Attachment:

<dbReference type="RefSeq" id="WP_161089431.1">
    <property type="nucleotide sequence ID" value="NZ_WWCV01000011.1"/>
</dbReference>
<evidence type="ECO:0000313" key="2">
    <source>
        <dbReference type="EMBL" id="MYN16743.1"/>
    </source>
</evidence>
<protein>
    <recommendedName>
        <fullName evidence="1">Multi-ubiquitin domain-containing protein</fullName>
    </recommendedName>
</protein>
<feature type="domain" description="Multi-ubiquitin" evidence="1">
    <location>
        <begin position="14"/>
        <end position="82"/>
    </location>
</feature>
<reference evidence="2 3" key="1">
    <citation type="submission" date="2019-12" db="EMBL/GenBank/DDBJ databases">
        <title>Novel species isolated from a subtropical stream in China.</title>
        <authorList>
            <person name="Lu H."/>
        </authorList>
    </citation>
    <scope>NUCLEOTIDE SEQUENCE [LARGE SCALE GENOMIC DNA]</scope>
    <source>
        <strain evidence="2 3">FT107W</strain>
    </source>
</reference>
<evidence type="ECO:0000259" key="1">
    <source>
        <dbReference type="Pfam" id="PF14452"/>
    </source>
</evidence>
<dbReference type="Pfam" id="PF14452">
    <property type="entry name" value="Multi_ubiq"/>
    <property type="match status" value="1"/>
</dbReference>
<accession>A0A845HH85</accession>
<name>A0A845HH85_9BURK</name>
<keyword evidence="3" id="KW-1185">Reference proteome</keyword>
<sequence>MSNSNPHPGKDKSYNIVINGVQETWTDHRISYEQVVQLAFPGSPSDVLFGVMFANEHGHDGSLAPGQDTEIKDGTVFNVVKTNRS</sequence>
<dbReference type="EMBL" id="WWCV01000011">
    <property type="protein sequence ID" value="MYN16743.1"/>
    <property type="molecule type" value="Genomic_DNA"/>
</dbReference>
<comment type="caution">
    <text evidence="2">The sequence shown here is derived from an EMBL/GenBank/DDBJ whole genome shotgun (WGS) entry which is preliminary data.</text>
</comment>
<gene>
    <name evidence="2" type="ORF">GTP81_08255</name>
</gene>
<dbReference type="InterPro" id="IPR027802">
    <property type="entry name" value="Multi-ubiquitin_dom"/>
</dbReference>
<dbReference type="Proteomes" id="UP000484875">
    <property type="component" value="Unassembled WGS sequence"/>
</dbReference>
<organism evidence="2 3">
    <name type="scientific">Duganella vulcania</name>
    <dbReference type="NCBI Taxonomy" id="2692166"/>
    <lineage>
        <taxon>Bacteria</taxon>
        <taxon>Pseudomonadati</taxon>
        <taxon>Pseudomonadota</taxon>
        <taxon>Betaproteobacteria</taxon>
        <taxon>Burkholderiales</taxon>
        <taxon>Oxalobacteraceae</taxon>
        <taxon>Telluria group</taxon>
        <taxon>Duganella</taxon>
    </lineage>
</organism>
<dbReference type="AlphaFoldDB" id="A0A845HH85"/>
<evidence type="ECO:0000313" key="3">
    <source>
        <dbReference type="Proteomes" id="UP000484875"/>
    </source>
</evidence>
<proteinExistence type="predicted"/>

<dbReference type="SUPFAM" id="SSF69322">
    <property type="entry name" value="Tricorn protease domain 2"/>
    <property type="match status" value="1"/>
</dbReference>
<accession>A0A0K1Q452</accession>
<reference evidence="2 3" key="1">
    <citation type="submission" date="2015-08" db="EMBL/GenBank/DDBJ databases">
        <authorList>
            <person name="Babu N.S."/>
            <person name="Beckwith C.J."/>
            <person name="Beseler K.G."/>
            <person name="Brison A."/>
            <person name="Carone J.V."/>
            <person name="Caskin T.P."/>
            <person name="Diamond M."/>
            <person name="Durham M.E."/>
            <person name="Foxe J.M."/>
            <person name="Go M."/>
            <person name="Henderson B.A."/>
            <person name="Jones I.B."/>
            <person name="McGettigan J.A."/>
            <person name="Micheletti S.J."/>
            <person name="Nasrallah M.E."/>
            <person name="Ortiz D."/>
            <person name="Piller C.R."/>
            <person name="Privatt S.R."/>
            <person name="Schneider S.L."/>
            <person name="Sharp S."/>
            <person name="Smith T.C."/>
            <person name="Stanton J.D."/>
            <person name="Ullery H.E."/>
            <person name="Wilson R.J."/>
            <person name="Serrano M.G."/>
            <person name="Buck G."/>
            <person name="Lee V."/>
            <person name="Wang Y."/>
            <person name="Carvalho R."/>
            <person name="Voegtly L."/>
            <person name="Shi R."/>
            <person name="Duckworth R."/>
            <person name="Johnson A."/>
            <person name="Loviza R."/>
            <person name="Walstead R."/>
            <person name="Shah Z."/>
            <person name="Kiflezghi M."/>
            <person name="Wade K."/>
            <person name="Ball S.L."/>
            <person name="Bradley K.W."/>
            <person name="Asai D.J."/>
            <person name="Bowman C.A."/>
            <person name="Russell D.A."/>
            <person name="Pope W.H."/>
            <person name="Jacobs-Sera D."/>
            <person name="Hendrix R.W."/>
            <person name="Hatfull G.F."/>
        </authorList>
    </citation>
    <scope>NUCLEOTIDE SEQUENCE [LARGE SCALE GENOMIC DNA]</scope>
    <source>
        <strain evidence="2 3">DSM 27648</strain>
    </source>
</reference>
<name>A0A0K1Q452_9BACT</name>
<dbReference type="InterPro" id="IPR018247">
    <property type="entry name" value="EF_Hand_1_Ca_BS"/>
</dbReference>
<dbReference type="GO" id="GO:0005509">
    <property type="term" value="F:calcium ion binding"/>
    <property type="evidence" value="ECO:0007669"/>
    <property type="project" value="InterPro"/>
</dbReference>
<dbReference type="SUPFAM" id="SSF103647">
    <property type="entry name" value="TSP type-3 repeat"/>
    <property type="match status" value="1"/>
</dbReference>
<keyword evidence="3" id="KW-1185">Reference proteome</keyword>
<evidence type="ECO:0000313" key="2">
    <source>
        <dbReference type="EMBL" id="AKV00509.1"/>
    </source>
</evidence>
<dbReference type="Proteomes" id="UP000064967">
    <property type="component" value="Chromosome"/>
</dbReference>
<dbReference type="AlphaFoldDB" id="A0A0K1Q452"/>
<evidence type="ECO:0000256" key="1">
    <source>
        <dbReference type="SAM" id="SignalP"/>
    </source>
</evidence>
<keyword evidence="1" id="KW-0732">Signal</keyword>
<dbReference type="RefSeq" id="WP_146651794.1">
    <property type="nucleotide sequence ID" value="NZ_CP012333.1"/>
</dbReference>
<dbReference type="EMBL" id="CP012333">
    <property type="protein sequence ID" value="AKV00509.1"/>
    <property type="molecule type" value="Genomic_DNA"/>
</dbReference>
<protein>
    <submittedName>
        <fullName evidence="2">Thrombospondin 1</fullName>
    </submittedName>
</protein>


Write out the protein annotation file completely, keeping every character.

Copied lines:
<dbReference type="RefSeq" id="WP_161089431.1">
    <property type="nucleotide sequence ID" value="NZ_WWCV01000011.1"/>
</dbReference>
<evidence type="ECO:0000313" key="2">
    <source>
        <dbReference type="EMBL" id="MYN16743.1"/>
    </source>
</evidence>
<protein>
    <recommendedName>
        <fullName evidence="1">Multi-ubiquitin domain-containing protein</fullName>
    </recommendedName>
</protein>
<feature type="domain" description="Multi-ubiquitin" evidence="1">
    <location>
        <begin position="14"/>
        <end position="82"/>
    </location>
</feature>
<reference evidence="2 3" key="1">
    <citation type="submission" date="2019-12" db="EMBL/GenBank/DDBJ databases">
        <title>Novel species isolated from a subtropical stream in China.</title>
        <authorList>
            <person name="Lu H."/>
        </authorList>
    </citation>
    <scope>NUCLEOTIDE SEQUENCE [LARGE SCALE GENOMIC DNA]</scope>
    <source>
        <strain evidence="2 3">FT107W</strain>
    </source>
</reference>
<evidence type="ECO:0000259" key="1">
    <source>
        <dbReference type="Pfam" id="PF14452"/>
    </source>
</evidence>
<dbReference type="Pfam" id="PF14452">
    <property type="entry name" value="Multi_ubiq"/>
    <property type="match status" value="1"/>
</dbReference>
<accession>A0A845HH85</accession>
<name>A0A845HH85_9BURK</name>
<keyword evidence="3" id="KW-1185">Reference proteome</keyword>
<sequence>MSNSNPHPGKDKSYNIVINGVQETWTDHRISYEQVVQLAFPGSPSDVLFGVMFANEHGHDGSLAPGQDTEIKDGTVFNVVKTNRS</sequence>
<dbReference type="EMBL" id="WWCV01000011">
    <property type="protein sequence ID" value="MYN16743.1"/>
    <property type="molecule type" value="Genomic_DNA"/>
</dbReference>
<comment type="caution">
    <text evidence="2">The sequence shown here is derived from an EMBL/GenBank/DDBJ whole genome shotgun (WGS) entry which is preliminary data.</text>
</comment>
<gene>
    <name evidence="2" type="ORF">GTP81_08255</name>
</gene>
<dbReference type="InterPro" id="IPR027802">
    <property type="entry name" value="Multi-ubiquitin_dom"/>
</dbReference>
<dbReference type="Proteomes" id="UP000484875">
    <property type="component" value="Unassembled WGS sequence"/>
</dbReference>
<organism evidence="2 3">
    <name type="scientific">Duganella vulcania</name>
    <dbReference type="NCBI Taxonomy" id="2692166"/>
    <lineage>
        <taxon>Bacteria</taxon>
        <taxon>Pseudomonadati</taxon>
        <taxon>Pseudomonadota</taxon>
        <taxon>Betaproteobacteria</taxon>
        <taxon>Burkholderiales</taxon>
        <taxon>Oxalobacteraceae</taxon>
        <taxon>Telluria group</taxon>
        <taxon>Duganella</taxon>
    </lineage>
</organism>
<dbReference type="AlphaFoldDB" id="A0A845HH85"/>
<evidence type="ECO:0000313" key="3">
    <source>
        <dbReference type="Proteomes" id="UP000484875"/>
    </source>
</evidence>
<proteinExistence type="predicted"/>

<dbReference type="SUPFAM" id="SSF69322">
    <property type="entry name" value="Tricorn protease domain 2"/>
    <property type="match status" value="1"/>
</dbReference>
<accession>A0A0K1Q452</accession>
<reference evidence="2 3" key="1">
    <citation type="submission" date="2015-08" db="EMBL/GenBank/DDBJ databases">
        <authorList>
            <person name="Babu N.S."/>
            <person name="Beckwith C.J."/>
            <person name="Beseler K.G."/>
            <person name="Brison A."/>
            <person name="Carone J.V."/>
            <person name="Caskin T.P."/>
            <person name="Diamond M."/>
            <person name="Durham M.E."/>
            <person name="Foxe J.M."/>
            <person name="Go M."/>
            <person name="Henderson B.A."/>
            <person name="Jones I.B."/>
            <person name="McGettigan J.A."/>
            <person name="Micheletti S.J."/>
            <person name="Nasrallah M.E."/>
            <person name="Ortiz D."/>
            <person name="Piller C.R."/>
            <person name="Privatt S.R."/>
            <person name="Schneider S.L."/>
            <person name="Sharp S."/>
            <person name="Smith T.C."/>
            <person name="Stanton J.D."/>
            <person name="Ullery H.E."/>
            <person name="Wilson R.J."/>
            <person name="Serrano M.G."/>
            <person name="Buck G."/>
            <person name="Lee V."/>
            <person name="Wang Y."/>
            <person name="Carvalho R."/>
            <person name="Voegtly L."/>
            <person name="Shi R."/>
            <person name="Duckworth R."/>
            <person name="Johnson A."/>
            <person name="Loviza R."/>
            <person name="Walstead R."/>
            <person name="Shah Z."/>
            <person name="Kiflezghi M."/>
            <person name="Wade K."/>
            <person name="Ball S.L."/>
            <person name="Bradley K.W."/>
            <person name="Asai D.J."/>
            <person name="Bowman C.A."/>
            <person name="Russell D.A."/>
            <person name="Pope W.H."/>
            <person name="Jacobs-Sera D."/>
            <person name="Hendrix R.W."/>
            <person name="Hatfull G.F."/>
        </authorList>
    </citation>
    <scope>NUCLEOTIDE SEQUENCE [LARGE SCALE GENOMIC DNA]</scope>
    <source>
        <strain evidence="2 3">DSM 27648</strain>
    </source>
</reference>
<name>A0A0K1Q452_9BACT</name>
<dbReference type="InterPro" id="IPR018247">
    <property type="entry name" value="EF_Hand_1_Ca_BS"/>
</dbReference>
<dbReference type="GO" id="GO:0005509">
    <property type="term" value="F:calcium ion binding"/>
    <property type="evidence" value="ECO:0007669"/>
    <property type="project" value="InterPro"/>
</dbReference>
<dbReference type="SUPFAM" id="SSF103647">
    <property type="entry name" value="TSP type-3 repeat"/>
    <property type="match status" value="1"/>
</dbReference>
<keyword evidence="3" id="KW-1185">Reference proteome</keyword>
<evidence type="ECO:0000313" key="2">
    <source>
        <dbReference type="EMBL" id="AKV00509.1"/>
    </source>
</evidence>
<dbReference type="Proteomes" id="UP000064967">
    <property type="component" value="Chromosome"/>
</dbReference>
<dbReference type="AlphaFoldDB" id="A0A0K1Q452"/>
<evidence type="ECO:0000256" key="1">
    <source>
        <dbReference type="SAM" id="SignalP"/>
    </source>
</evidence>
<keyword evidence="1" id="KW-0732">Signal</keyword>
<dbReference type="RefSeq" id="WP_146651794.1">
    <property type="nucleotide sequence ID" value="NZ_CP012333.1"/>
</dbReference>
<dbReference type="EMBL" id="CP012333">
    <property type="protein sequence ID" value="AKV00509.1"/>
    <property type="molecule type" value="Genomic_DNA"/>
</dbReference>
<protein>
    <submittedName>
        <fullName evidence="2">Thrombospondin 1</fullName>
    </submittedName>
</protein>